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|Title:||Chronic Illness-Related Shame: Development of a New Scale and Novel Approach for IBD Patients' Depressive Symptomatology||Authors:||Trindade, Inês A.
|Keywords:||Adolescent; Adult; Aged; Anxiety; Chronic Disease; Depression; Female; Humans; Inflammatory Bowel Diseases; Male; Middle Aged; Psychometrics; Reproducibility of Results; Young Adult; Shame; Sick Role; Surveys and Questionnaires||Issue Date:||2017||Citation:||Trindade, I. A., Ferreira, C., & Pinto-Gouveia, J. (2017). Chronic illness-related shame: Development of a new scale and novel approach for IBD patients’ depressive symptomatology. Clinical Psychology and Psychotherapy, 24(1), 255–263. doi: 10.1002/cpp.2035||Project:||This research is supported by the first author’s (Inês A. Trindade) Ph.D. Grant (SFRH/BD/101906/2014) sponsored by FCT (Portuguese Foundation for Science and Technology).||Serial title, monograph or event:||Clinical Psychology & Psychotherapy||Volume:||24||Issue:||1||Abstract:||The aims of the present study were to develop and validate a scale specifically focused on shame feelings derived from chronic illness-related experiences, the Chronic Illness-related Shame Scale (CISS) and to fill a gap in literature and analyse the role of this construct in the association between inflammatory bowel disease (IBD) symptomatology and depressed mood. This study comprised two samples: a sample of 161 IBD patients and a mixed sample of 65 chronic patients that reported medical data and completed self-report measures. The CISS's unidimensional seven-item structure was evaluated through confirmatory factor analyses. These analyses revealed good to excellent global and local adjustments in both samples. Results also showed that the CISS presents excellent internal consistencies and convergent, concurrent and divergent validity, being a valid, short and robust scale. Furthermore, the present study explored through path analyses, the role of CISS and self-judgement in the relationship between IBD symptomatology and depressed mood. Results showed that, although the level of IBD symptomatology directly predicted patients' depressive symptoms, the majority of this effect was mediated by CISS and self-judgement. Possible explanations for these findings are discussed in more detail in the succeeding text. The present study seems to highlight the pertinence of developing IBD patients' self-compassionate abilities to adaptively deal with symptomatology and related shame feelings. It thus may represent an avenue for the development of compassionate-based interventions for IBD patients and for the conduction of future studies exploring the shame phenomenon in other chronic illnesses. Copyright © 2016 John Wiley & Sons, Ltd.||URI:||http://hdl.handle.net/10316/46823||DOI:||10.1002/cpp.2035||Rights:||openAccess|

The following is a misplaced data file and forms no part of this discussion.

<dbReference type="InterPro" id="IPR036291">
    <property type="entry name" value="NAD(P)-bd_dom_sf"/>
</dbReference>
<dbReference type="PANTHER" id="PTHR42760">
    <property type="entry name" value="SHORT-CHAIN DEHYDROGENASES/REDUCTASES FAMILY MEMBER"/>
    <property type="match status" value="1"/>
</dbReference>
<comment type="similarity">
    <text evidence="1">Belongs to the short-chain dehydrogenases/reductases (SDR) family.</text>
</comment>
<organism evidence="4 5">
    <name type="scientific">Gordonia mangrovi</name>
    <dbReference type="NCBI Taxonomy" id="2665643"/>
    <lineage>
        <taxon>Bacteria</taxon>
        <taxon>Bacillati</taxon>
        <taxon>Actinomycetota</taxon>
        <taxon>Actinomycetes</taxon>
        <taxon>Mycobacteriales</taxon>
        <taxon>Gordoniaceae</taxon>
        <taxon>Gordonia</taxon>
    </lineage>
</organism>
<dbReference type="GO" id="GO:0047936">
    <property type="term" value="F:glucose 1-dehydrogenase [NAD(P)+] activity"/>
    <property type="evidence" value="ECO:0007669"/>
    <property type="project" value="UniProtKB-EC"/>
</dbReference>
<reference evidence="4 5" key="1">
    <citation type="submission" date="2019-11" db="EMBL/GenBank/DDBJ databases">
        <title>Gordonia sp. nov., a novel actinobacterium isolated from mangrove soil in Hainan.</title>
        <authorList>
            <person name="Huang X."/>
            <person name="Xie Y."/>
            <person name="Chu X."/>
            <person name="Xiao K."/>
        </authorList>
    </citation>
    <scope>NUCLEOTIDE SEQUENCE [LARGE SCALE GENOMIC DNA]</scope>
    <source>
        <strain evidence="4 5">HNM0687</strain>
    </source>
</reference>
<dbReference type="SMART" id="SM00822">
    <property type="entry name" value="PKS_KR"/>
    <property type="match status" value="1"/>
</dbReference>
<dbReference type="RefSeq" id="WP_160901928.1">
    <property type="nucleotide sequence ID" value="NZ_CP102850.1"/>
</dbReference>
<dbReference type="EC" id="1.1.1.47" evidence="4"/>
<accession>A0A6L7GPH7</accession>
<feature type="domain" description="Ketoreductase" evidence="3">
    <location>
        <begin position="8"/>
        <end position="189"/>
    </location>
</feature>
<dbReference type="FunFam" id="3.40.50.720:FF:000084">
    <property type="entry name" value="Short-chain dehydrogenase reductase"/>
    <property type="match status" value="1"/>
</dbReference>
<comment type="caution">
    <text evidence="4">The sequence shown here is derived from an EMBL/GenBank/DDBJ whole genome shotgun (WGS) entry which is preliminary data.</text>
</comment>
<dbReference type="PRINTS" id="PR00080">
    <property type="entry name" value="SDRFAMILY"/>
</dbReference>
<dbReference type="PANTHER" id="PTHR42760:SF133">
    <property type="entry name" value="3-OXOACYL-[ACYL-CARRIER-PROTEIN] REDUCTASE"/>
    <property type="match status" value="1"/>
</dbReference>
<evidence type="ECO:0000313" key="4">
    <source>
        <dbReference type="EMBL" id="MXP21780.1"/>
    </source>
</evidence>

|Appears in Collections:||I&D CINEICC - Artigos em Revistas Internacionais|
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